In the 1990s, there were a pair of consultants I absolutely adored. They were a husband/wife team, and they had a methodology for determining how many catalogs a customer should receive, on an annual basis. I adored these two individuals. They fundamentally flipped old-school catalog marketing on it's end. Did anybody listen to them? Virtually nobody listened to them. But these two individuals are as important to an industry as Don Libey was.
Their methodology was in stark contrast to industry "best practices", which called for brands to select the best "n" names from their customer file for each mailing, on an independent basis.
If brands mailed customers on an independent basis, based on each individual mailing, the result looked like this - and then the optimal strategy via a "horizontal" approach ... deciding annually how often to mail somebody ... that is the bottom portion of the table.
Do you observe a difference?
The table at the top of the image is the "vendor centric" view of catalog mailing strategy - it's what our partners encourage ... it causes a catalog brand to mail more often, helping pay all paper/printing folks the most money in the process. It was that way in 1994. It is that way in 2024. Your vendor likely asks you to mail the "best" names in each mailing ... and if ad costs and response are constant, the outcome will be exactly as illustrated in the table above.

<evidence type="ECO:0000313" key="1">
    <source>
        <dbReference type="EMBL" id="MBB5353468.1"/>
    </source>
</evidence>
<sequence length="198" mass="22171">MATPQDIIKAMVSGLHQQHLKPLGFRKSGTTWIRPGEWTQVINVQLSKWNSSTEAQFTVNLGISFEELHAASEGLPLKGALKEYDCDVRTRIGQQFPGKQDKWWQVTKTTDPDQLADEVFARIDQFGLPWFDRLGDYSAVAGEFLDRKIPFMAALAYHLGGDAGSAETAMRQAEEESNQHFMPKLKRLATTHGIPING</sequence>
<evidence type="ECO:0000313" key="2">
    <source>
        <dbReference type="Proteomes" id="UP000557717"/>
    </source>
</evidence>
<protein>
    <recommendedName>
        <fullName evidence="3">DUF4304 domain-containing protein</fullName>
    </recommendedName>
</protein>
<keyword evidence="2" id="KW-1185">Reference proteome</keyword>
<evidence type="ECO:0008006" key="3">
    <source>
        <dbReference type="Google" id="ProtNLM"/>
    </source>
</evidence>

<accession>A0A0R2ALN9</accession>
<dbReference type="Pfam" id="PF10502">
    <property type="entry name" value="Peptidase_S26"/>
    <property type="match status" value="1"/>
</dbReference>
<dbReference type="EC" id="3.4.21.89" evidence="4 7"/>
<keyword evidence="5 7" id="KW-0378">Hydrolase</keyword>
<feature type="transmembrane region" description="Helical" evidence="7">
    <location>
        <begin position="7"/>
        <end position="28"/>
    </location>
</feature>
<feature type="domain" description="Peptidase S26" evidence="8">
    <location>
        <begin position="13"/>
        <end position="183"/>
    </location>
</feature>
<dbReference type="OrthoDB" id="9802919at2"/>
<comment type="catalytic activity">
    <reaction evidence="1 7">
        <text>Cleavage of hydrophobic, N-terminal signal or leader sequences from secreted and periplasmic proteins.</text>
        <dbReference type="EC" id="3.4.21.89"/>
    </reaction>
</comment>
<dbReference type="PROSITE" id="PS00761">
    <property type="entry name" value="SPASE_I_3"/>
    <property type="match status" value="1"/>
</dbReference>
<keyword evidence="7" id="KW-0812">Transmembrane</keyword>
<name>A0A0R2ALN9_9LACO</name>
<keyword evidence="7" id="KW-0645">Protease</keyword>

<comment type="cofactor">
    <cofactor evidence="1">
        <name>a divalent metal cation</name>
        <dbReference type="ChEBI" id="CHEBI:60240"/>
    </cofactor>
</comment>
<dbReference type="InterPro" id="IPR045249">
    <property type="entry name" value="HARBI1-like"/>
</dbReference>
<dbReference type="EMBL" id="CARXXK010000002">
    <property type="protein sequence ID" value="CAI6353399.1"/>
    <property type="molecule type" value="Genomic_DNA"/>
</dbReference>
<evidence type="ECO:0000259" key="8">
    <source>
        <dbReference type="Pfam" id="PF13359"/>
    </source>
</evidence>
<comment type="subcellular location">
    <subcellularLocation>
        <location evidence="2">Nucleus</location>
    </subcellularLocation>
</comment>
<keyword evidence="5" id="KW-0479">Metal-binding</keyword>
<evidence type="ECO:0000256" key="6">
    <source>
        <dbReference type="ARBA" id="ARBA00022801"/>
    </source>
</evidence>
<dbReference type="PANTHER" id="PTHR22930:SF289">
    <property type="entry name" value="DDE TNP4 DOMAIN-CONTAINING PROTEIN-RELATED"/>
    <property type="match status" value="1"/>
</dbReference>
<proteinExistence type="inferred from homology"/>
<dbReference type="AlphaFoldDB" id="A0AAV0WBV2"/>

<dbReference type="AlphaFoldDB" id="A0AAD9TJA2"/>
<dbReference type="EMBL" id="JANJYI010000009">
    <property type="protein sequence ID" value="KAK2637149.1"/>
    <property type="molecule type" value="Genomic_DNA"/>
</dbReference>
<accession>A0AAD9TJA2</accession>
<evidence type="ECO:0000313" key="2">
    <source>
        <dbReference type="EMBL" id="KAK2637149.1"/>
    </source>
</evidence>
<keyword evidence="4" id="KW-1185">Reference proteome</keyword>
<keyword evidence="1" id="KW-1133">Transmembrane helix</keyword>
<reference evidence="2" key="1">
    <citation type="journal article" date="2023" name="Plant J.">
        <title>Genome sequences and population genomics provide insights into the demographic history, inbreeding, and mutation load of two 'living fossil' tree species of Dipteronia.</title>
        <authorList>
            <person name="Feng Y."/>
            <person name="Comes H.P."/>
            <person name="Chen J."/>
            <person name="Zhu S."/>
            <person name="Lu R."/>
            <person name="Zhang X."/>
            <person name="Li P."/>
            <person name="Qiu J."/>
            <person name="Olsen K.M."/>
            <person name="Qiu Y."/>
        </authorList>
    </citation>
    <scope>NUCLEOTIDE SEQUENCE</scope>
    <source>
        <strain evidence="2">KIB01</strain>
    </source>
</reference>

The table at the bottom of the image is how my models work - they're different from the methodology used by the husband/wife team in the 90s, but the outcome is essentially similar to what they authored.
The bottom table is a far more profitable outcome than the top of the table.
If you believe me and want me to implement the bottom of the table, contact me (email@example.com) and we'll get started on a catalog marketing contact strategy project.
P.S.: In case you are wondering, the pioneers of a horizontal based mailing strategy were Robert and Kate Kestnbaum. They were light years ahead of their time.